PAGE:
21. Dhammapada: Verse 9

    “He who wears the yellow robe,
    without being freed from impurity,
    who is devoid of self-control and
    truth, is not worthy of it.”- Buddha

  22. I’ve found this article on a Thai web board:

    Ordination facilitates enlightenment
    (Mathichon newspaper. May 14, 2001)

    Phra Sri Pariyatimoli, deputy rector for foreign affairs at Mahachulalongkorn Rajavidyalaya, said that Buddhism promotes ordination and that ordination is deemed an easy method to attain enlightenment and purify our defilements. Buddhism encourages both men and women to ordain.

    On how women can be ordained in the Theravada sect, Phra Sri Pariyatimoli said that there are two issues. The Mahathera Samakom must hold a seminar among scholars and experts on the Bhikkhuni order. They have to study on how the Thai Sangha could deal with the rule forbidding women ordination; the Thai Sangha have to choose between the vinaya and the benefits that would result from bhikkhuni ordination. We may have to choose the ‘win some, lose some’ outcome. The Sangha have to be confident and make a decision. The Buddha vajana has already granted some flexibility that if the Sangha wanted to change a disciplinary rule, it can be done. In those days, they decided not too. Now, the world has changed, so the Sangha have to be brave to make a decision. If bhikkhuni ordination cannot be revived, the Sangha have to find a way out for women and should not let women struggle to work it out on their own. If more women want to ordain, if (the wish) becomes a larger scale, it could become an unending issue; and women may then have some prejudices against male monks.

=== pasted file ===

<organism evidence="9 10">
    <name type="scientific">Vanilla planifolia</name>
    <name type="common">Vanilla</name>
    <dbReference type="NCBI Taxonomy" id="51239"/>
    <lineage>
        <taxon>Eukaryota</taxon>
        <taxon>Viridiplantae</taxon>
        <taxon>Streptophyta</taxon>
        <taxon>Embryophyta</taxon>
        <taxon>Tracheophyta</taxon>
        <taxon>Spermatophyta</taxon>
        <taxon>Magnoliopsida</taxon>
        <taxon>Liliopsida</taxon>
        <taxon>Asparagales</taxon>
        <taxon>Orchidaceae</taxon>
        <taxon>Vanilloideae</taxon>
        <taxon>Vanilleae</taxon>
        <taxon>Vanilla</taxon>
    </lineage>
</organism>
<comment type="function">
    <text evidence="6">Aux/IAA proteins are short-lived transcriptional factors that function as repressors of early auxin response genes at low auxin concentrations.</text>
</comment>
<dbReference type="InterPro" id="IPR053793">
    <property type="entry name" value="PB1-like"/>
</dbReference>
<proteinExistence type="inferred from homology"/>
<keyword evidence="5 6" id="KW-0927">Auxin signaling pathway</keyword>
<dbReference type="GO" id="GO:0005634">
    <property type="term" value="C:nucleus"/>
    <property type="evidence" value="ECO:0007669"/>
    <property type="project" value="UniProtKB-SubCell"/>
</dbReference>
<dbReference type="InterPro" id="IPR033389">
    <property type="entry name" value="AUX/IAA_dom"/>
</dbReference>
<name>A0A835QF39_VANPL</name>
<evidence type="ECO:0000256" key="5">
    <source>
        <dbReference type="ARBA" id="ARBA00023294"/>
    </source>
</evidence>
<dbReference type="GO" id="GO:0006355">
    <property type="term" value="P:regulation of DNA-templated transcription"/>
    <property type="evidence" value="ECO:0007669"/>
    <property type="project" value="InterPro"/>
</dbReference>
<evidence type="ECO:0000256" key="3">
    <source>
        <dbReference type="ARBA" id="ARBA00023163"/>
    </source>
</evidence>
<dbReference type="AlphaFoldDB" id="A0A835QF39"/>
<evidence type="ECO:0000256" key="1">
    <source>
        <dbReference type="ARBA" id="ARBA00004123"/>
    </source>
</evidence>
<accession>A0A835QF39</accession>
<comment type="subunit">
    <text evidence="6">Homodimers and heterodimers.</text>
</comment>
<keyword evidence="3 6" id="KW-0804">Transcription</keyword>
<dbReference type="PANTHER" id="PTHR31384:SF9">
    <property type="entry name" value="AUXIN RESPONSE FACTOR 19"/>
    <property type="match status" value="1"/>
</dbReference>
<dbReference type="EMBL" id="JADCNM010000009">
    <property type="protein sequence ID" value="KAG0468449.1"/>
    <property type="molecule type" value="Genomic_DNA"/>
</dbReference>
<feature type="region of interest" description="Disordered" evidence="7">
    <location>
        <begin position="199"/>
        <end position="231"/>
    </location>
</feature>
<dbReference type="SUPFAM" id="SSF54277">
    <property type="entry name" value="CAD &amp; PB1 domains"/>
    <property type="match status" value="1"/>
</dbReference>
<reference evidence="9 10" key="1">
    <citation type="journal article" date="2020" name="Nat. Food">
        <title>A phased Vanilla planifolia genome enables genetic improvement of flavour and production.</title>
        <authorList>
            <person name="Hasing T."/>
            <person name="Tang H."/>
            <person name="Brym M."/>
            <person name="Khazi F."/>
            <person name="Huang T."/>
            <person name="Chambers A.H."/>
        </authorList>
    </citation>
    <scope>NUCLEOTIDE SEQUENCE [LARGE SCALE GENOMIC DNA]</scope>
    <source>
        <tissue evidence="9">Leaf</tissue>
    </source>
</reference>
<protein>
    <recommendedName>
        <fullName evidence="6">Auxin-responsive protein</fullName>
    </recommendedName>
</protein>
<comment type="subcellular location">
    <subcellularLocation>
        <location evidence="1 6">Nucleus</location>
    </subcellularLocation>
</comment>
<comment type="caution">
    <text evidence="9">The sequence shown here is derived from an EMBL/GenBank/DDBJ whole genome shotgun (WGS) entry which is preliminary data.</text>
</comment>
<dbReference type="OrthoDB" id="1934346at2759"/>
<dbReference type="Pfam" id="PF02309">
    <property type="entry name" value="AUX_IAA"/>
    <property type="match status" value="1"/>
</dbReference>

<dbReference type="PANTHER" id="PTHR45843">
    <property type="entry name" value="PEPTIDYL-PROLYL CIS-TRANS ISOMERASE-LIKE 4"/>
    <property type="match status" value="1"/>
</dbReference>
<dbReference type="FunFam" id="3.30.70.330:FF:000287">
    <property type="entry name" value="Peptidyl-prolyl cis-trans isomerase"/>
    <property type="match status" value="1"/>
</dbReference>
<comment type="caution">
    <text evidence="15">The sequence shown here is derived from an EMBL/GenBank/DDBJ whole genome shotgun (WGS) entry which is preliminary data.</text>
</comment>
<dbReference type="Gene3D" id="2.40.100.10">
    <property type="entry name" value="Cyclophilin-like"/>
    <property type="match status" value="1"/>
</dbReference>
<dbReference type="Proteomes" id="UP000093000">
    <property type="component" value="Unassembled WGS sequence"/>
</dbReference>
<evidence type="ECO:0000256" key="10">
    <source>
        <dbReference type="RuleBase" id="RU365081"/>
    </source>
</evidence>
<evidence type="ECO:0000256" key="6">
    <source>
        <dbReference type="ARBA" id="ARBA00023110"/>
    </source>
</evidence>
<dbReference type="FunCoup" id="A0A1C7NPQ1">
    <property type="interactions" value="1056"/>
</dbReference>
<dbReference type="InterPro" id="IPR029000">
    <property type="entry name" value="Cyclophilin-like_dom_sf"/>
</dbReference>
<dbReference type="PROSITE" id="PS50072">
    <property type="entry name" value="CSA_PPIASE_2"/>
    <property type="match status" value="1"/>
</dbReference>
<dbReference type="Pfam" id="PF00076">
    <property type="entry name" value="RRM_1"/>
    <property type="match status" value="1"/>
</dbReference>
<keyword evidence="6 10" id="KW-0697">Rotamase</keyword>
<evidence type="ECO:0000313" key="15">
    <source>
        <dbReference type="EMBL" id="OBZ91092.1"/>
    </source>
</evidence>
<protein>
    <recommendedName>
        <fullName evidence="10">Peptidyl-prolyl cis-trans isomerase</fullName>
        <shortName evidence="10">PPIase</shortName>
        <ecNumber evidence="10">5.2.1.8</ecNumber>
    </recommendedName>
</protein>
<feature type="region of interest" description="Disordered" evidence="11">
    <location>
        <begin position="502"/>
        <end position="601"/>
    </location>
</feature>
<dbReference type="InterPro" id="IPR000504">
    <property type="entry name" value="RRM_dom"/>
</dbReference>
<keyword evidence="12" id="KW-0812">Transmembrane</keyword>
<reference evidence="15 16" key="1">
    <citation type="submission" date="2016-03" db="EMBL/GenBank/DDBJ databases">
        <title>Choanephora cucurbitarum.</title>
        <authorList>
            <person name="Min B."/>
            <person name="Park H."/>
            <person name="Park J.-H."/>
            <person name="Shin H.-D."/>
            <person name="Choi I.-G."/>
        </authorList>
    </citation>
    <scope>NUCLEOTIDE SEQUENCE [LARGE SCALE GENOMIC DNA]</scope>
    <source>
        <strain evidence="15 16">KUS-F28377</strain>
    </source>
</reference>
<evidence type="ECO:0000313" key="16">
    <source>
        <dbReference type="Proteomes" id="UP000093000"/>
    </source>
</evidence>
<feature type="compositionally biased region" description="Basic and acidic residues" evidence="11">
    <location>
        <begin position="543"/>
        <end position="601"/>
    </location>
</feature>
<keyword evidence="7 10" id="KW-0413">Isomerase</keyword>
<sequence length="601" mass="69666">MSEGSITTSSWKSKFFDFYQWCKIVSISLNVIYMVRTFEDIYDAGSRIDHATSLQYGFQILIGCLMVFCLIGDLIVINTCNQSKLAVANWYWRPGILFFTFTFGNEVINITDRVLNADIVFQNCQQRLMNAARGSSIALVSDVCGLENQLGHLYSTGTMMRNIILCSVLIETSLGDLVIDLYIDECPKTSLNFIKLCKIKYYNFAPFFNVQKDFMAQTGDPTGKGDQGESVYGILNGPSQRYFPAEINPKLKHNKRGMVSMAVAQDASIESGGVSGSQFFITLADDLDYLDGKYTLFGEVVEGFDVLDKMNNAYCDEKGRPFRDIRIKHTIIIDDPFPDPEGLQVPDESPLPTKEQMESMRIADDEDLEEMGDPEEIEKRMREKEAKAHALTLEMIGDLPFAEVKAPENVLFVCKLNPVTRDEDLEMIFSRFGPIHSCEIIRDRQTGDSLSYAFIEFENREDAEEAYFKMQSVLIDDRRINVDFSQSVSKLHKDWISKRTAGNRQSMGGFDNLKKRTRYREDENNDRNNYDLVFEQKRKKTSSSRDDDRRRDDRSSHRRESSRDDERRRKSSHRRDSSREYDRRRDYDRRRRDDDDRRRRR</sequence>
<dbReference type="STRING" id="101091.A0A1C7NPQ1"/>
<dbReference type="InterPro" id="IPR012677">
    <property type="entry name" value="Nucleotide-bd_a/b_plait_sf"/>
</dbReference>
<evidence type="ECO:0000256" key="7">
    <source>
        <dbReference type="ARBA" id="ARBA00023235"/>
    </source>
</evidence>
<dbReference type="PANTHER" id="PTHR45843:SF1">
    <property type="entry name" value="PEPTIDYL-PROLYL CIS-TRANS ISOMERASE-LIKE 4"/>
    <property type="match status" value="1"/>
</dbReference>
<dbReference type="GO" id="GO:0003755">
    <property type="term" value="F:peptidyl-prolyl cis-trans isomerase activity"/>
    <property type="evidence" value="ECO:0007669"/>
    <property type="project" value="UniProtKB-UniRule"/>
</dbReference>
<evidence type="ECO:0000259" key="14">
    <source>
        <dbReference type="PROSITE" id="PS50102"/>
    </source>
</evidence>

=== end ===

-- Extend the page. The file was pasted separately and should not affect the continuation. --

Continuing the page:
23. Anonymous :
    Seeking forgiveness and humbly offering our forgiveness for any wrong thots, speech or actions.
    The 4 Elder Bhikkhunis had been practising for many, many years.
    The decision to formalise the physical representation of their practise and for the benefits of ‘flesh eyes’, i ‘think’ wouldn’t have come easy for them.
    Whether they have done what needs to be done or whether they are yet to do what needs to be done. They themselves would know.
    Oops typo error… i meant to say, “Whether they have done what needs to be done ….” sori:-P

    • Hi Alex,

      That would be a good question for Discourse! Anyway, it’s MN104.

      Appamattako so, ānanda, vivādo yadidaṃ—ajjhājīve vā adhipātimokkhe vā. Magge vā hi, ānanda, paṭipadāya vā saṅghe vivādo uppajjamāno uppajjeyya; svāssa vivādo bahujanāhitāya bahu­janā­su­khāya bahuno janassa anatthāya ahitāya dukkhāya devamanussānaṃ.

      Ananda, disputes about livelihood or the patimokkha are trivial. But if a dispute about the path or the practice should arise in the Sangha, that would be for the harm and unhappiness and loss and suffering of many people among gods and men.